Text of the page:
“When someone you love dies, and you're not expecting it, you don't lose her all at once; you lose her in pieces over a long time...Gradually, you accumulate the parts of her that are gone. Just when the day comes—when there's a particular missing part that overwhelms you with the feeling that she's gone, forever—there comes another day, and another specifically missing part.” ~John Irving~

I didn't know I would never see her again. We stood outside the doctor's office, my sister on the phone to my brother, and Mom started to tear up. What's wrong, Mom? I touched her hand. She shook her head, tried to smile but couldn't. Hey, it's okay. You alright? She looked me square in the eye, her greenish-brownish entirely beautiful eyes nearly spilling over, holding mine. I'm scared, she said. 

I'm scared.

Those words haunt me now. I'll hear them in random moments and I'll see the ache in her face--the sorrow--and, yes, the fear. She wasn't supposed to die. She just had a routine test in a doctor's office and was supposed to go back in the morning to hear the results to see if anything further needed to be done. I kissed her. Oh, mom. I said. I love you. Everything is going to be alright. We'll get through whatever it is together. Yeah? She kissed me. I love you, too. I'll call you later.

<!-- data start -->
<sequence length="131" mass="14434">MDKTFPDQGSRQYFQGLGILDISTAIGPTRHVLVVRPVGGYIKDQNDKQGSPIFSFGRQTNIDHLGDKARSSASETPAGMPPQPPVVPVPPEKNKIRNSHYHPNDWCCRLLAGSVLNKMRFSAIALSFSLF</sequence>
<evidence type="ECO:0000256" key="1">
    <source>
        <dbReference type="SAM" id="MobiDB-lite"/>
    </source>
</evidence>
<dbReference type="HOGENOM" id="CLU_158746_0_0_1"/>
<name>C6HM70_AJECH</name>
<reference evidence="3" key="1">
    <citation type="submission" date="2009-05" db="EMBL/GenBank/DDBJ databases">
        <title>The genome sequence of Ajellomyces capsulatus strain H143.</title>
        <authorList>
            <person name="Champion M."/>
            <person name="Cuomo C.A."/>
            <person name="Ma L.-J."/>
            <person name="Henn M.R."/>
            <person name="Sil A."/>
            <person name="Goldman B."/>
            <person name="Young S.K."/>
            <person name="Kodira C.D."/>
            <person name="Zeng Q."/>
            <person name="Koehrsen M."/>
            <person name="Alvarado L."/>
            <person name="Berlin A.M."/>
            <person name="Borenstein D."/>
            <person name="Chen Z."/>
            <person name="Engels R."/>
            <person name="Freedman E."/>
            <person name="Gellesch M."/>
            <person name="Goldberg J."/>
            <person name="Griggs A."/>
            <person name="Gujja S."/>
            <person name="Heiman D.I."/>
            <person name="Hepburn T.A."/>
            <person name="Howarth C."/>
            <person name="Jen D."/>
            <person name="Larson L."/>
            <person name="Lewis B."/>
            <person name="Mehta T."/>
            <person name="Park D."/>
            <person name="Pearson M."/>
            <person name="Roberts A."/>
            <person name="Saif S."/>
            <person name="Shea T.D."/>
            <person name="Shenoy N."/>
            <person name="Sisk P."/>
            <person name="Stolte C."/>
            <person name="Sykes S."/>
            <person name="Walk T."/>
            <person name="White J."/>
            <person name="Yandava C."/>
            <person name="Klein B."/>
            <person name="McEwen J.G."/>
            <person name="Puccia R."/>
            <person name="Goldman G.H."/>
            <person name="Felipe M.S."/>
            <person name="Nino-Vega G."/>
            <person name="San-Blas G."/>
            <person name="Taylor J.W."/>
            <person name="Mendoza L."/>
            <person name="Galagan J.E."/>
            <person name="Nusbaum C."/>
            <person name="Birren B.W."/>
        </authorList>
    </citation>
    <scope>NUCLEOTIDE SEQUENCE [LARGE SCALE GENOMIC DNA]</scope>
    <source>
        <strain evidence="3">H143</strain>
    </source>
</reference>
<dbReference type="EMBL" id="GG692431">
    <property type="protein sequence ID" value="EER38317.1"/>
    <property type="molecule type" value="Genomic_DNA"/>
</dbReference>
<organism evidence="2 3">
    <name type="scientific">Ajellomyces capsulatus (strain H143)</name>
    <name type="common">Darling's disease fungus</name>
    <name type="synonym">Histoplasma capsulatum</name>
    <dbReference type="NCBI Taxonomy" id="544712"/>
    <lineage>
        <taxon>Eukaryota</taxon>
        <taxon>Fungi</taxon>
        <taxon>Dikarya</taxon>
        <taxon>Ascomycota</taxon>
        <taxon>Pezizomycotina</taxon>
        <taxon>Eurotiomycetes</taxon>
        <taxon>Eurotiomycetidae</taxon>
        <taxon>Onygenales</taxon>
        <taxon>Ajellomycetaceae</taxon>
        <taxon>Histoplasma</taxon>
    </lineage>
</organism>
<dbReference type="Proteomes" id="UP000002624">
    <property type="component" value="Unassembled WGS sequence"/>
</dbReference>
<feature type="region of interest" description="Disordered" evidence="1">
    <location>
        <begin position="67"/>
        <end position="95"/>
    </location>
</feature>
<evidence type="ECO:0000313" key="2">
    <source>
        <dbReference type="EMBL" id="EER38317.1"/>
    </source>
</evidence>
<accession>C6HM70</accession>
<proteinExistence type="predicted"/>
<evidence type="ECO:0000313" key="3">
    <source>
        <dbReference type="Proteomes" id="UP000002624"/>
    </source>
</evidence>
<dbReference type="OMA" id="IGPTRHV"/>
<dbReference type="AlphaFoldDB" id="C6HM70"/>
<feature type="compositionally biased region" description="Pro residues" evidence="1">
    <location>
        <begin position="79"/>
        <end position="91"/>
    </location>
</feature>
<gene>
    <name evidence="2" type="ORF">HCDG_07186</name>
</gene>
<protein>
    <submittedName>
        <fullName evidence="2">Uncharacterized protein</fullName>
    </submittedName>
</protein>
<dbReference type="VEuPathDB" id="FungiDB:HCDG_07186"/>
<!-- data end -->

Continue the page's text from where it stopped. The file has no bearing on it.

I left her. Went back to work. That night, she did call me and we talked for a few minutes about how she was feeling--weak, still very anxious. She was watching my sister decorate her Christmas tree and having a cup of tea. Her voice sounded quiet, but still exactly hers. We said our goodbyes and our I love yous. We said we would talk in the morning. I'll call you on my way to work, Mom. I can come over to the doctor's when you guys go in.

My phone rang before dawn. I got up and grabbed it from my desk where I'd left it the night before. My sister on the other end, incoherent. Screaming. I felt my body hit the hardwood floor in the bedroom, my knees giving out on me. I dropped the phone but could still hear her screaming. I finally asked her to put my ex-husband on the phone because he was already there with her. There with them. Since he lived in their neighborhood, my sister called him to come as soon as she found her. I'm so sorry, he said, she is gone. I paused. Are you guys sure? Maybe you are wrong. He wept audibly, I'm sure. I'm so sorry. You need to come. 

I can't. I'm scared.

I didn't want to go there, but I did. Five years ago today, we lost her. But, I have been slowly losing her ever since. When someone dies out of nowhere like that, it takes time to move from shock to grief. Often, even still, the shock and pain of it will roll through me and I have to pause to catch my breath. I think it has taken me five years to understand that she is really gone--my grief just beginning. She was in her sixties. She was vibrant & spirited & opinionated & stronghearted & she is still needed on a daily basis, but she's gone. I wish, more than anything, I could have a cup of tea with her and ask her advice on a million things and tell her how right she was about absolutely everything. No one on this Earth loved me more than she did. I miss her love. I miss her.